2. Grassroots lobbying. Any attempt to influence the general public, or segments thereof, with respect to elections, legislative matters, or referenda. This includes urging association members to engage in grassroots lobbying.
  3. Communications to covered federal executive branch officials. Any direct communication with a covered federal executive branch official in an attempt to influence the official actions or positions of such official. Covered federal executive branch officials include the President, the Vice President, employees of the Executive Office of the President, and any individual serving in Executive Schedule level I or designated by the President as having Cabinet level status, and any immediate deputy of any of the foregoing.
  4. Political activities. Any activity which constitutes participation or intervention in any political campaign at the federal, state, or local level, the expenditures for which are not already subject to tax under Code Section 527(f).
  5. Supporting activities. All research, preparation, planning, and coordination (including deciding whether to make a lobbying communication) engaged in for a purpose of making or supporting a lobbying communication or political activity (as defined above) is treated as carried out in connection with such communication or activity. In other words, the time spent on any background activity engaged in for a purpose of supporting a future planned lobbying communication must also be counted as lobbying.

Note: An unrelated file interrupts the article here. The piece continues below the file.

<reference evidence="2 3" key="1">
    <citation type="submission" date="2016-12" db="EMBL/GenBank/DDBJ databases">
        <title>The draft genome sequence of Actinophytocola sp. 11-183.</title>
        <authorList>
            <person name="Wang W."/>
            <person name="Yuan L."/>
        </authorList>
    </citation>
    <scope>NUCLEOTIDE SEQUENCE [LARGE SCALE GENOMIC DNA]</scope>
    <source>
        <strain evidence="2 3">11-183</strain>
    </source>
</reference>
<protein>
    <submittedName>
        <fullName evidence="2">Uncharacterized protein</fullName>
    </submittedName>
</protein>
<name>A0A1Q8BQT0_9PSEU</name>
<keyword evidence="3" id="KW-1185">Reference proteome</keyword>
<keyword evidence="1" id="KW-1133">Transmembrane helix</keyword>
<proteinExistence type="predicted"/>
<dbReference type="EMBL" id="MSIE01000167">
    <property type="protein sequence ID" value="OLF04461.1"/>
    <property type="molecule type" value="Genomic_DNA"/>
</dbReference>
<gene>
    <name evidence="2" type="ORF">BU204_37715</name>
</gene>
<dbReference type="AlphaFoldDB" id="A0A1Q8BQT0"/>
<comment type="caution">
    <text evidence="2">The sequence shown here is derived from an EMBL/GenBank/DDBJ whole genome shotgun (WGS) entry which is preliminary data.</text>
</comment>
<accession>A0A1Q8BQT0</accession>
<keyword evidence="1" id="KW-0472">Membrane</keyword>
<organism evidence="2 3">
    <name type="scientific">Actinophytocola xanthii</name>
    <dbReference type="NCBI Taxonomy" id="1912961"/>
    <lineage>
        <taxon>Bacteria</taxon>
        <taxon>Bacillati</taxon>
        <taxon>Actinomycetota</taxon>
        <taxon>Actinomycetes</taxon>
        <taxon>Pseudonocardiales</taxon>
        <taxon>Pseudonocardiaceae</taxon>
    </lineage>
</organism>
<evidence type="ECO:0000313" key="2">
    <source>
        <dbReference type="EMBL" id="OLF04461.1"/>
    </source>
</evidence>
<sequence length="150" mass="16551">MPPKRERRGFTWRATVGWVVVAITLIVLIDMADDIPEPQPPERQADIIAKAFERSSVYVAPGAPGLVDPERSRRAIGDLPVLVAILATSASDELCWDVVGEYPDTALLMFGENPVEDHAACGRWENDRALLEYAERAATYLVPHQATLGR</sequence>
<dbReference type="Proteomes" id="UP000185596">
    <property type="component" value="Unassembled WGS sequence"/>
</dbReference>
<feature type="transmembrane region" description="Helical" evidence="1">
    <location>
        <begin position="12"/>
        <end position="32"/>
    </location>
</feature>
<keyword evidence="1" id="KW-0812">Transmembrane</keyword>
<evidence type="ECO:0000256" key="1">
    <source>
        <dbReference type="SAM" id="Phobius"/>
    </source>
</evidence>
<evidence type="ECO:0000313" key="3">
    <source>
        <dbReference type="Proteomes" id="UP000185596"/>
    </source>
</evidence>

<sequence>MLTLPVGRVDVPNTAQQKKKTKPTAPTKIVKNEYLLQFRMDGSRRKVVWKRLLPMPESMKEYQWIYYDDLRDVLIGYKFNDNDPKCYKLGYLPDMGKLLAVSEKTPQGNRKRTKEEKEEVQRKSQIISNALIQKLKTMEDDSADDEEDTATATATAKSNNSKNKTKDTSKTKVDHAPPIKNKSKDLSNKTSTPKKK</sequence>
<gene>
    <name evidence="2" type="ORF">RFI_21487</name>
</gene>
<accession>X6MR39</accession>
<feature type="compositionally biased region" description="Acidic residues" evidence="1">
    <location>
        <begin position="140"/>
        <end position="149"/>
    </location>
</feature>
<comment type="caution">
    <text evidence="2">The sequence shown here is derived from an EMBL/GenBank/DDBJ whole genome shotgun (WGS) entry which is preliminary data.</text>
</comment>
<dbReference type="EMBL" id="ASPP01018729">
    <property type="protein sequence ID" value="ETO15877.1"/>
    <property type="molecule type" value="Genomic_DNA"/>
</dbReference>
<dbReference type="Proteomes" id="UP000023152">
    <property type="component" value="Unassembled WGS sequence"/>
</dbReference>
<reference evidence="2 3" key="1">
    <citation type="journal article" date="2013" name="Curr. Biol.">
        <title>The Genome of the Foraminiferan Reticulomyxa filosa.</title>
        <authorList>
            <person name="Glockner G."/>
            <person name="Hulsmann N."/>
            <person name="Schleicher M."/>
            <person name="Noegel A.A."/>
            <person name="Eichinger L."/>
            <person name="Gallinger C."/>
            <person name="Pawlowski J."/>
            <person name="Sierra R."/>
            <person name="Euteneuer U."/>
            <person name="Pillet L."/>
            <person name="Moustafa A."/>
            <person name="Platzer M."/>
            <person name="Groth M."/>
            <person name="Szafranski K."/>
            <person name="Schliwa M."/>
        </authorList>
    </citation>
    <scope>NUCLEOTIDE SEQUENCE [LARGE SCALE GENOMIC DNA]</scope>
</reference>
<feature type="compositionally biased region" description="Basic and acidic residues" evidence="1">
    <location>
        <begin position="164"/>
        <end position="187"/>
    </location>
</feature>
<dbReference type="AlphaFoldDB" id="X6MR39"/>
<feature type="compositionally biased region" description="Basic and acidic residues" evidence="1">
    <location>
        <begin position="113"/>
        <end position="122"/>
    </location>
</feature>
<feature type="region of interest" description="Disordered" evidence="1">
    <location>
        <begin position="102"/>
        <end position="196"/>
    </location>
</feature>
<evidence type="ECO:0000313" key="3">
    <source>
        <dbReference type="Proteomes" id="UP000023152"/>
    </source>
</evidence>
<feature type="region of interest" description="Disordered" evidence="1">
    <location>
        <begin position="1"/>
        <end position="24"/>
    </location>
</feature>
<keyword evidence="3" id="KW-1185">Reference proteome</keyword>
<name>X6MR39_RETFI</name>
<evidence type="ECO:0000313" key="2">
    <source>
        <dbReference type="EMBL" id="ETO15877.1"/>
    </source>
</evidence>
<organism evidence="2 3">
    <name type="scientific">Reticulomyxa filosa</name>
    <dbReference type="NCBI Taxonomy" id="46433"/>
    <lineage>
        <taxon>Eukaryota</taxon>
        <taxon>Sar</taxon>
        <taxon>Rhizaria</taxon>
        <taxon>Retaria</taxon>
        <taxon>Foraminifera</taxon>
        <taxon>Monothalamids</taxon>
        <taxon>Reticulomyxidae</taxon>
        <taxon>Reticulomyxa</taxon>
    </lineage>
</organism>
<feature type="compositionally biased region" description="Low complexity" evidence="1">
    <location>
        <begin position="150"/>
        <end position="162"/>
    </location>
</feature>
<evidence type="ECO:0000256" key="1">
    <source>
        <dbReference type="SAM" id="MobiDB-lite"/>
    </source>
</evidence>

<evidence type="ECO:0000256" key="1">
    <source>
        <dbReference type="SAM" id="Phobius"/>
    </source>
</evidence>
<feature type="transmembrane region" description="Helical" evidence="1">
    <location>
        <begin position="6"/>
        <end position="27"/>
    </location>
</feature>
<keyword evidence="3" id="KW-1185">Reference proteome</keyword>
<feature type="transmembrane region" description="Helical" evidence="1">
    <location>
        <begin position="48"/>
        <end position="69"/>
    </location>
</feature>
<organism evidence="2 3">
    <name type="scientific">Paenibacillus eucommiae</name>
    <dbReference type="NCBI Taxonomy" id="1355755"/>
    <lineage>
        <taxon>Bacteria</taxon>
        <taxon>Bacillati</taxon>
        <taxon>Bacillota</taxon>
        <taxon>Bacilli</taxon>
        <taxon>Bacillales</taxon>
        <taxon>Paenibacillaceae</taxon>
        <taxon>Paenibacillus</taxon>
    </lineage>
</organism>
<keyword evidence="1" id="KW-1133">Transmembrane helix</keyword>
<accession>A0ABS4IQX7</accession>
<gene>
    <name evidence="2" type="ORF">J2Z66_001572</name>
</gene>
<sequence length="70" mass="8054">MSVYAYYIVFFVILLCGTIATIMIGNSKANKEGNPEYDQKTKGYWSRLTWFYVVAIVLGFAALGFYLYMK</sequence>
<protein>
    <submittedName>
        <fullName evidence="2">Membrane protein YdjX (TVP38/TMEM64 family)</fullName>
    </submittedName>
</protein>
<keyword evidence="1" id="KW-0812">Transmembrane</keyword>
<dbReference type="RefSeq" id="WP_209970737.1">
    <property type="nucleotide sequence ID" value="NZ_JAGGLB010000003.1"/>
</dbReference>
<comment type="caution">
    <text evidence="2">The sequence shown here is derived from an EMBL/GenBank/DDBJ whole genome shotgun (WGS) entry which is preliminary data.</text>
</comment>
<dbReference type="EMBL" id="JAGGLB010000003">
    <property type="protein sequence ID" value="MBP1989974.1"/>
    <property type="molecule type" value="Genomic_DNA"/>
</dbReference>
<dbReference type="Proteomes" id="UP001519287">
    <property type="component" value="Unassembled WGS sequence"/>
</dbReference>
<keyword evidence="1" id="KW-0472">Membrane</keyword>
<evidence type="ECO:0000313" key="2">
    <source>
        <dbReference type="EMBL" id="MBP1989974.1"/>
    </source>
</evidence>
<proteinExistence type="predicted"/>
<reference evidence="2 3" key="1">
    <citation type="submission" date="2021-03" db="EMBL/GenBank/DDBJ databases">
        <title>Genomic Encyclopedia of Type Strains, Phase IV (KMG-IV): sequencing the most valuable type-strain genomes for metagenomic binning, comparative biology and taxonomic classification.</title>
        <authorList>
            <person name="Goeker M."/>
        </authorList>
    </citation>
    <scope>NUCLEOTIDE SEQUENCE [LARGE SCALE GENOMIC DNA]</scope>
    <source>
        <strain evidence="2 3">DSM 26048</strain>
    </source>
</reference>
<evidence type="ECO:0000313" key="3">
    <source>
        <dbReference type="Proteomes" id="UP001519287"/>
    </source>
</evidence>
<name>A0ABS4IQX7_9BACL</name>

The regulations implementing Section 162(e) state that a covered organization may use any reasonable method to calculate the amount spent on lobbying. An accurate calculation typically includes tracking employees’ time spent lobbying, allocating overhead costs to lobbying activity, and factoring actual lobbying expenses (e.g., travel, payments to outside consultants, publications, etc.) into the total. The regulations also permit an organization to make reasonable allocations for activities that are conducted for both lobbying and non-lobbying purposes.

Lobbying Disclosure Act

In addition to complying with the tracking of lobbying activities under federal tax law, nonprofit organizations that lobby also may be required to register under the LDA if one or more of their employees spends more than twenty percent of his or her time on lobbying activities, and to submit quarterly reports to Congress regarding their lobbying activities, including the amount spent on lobbying. The LDA applies to taxable as well as tax-exempt entities and does not make a distinction between Section 501(c)(3) public charities and other nonprofit organizations. The LDA definition of “lobbying” differs significantly from the definition used under Section 162(e) or for the 501(h) election.